Star Trek: Discovery Season 2, Episode 2 – Debuted Thursday, January 24th
Teleplay by Vaunn Wilmott & Sean Cochran; Story by Akiva Goldsman & Sean Cochran
Directed by Jonathan Frakes
The second episode of Discovery’s second season moves the action into a classic Star Trek story of the exploration of a strange new world. With the show trying to cram a bit too much into the time allotted, director Jonathan Frakes is still able to keep up the pace set in the season opener. Strong performances all around help add new dimensions to both leading characters and some who are emerging from the background. “New Eden” carries the main arc of the season and the mystery of the seven bursts forward, perhaps at the expense of some of the world-building we have come to expect from traditional Trek visits to new planets. The episode is a solid and entertaining hour of Star Trek and keeps the momentum going following the improvements seen in the season premiere.
Crazy like a Spock
The second episode kicks off where “Brother” ended, with a nice quiet moment between the three focal characters of the show’s second season: Pike, Burnham and the off-screen Spock. In Pike’s homey new ready room, Burnham shares Spock’s map of the seven bursts, and the captain surprises her with the news that her estranged foster brother Spock has checked himself into a Starfleet psychiatric facility. The Sarek family dysfunction was on full display as Pike reveals Spock didn’t want them to be told and Burnham admitting she is the last person Spock would want to see, even if he could be the key to solving the seven bursts mystery of the season.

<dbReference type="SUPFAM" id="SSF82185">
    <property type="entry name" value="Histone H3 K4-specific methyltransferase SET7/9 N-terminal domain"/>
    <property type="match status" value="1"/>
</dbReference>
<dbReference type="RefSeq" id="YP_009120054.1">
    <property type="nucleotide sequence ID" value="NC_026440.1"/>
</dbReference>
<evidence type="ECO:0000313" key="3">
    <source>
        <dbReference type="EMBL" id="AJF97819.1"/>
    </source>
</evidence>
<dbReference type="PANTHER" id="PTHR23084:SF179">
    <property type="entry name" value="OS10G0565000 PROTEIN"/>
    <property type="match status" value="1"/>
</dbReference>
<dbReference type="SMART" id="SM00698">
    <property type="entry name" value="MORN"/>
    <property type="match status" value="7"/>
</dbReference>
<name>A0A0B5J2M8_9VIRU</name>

Heading Out to (New) Eden
After this too-brief moment of character development, the arc plot alert siren sounds with the news that one of the seven red bursts is again bursting. This time it is so far away – specifically 51,450 light years deep into the Beta Quadrant – they have no choice but to dust off the spore drive and stick Lt. Stamets back into his navigation chamber, which apparently no one is worried is going to eventually kill him anymore. After Pike winks at the audience, quipping about how he will just take it on faith that the ship can “skip across the universe on a highway made of mushrooms,” it’s Black Alert time once again on the Disco.
Like their last adventure, upon arrival at the location of the burst, there is no red signal to be found. However, there is a lovely Class M planet with a classic Trek mystery, it is populated with humans from the World War III era before warp drive was even a gleam in Zefram Cochrane’s eye. To investigate an ancient distress call coming from a church, Pike assembles a landing party joined by Burnham and Owosekun, who becomes the first Discovery bridge officer to get to join the cool kids on a mission thanks to her background as someone raised in a Luddite community, helpful for keeping their Prime Directive cover when visiting a pre-warp culture.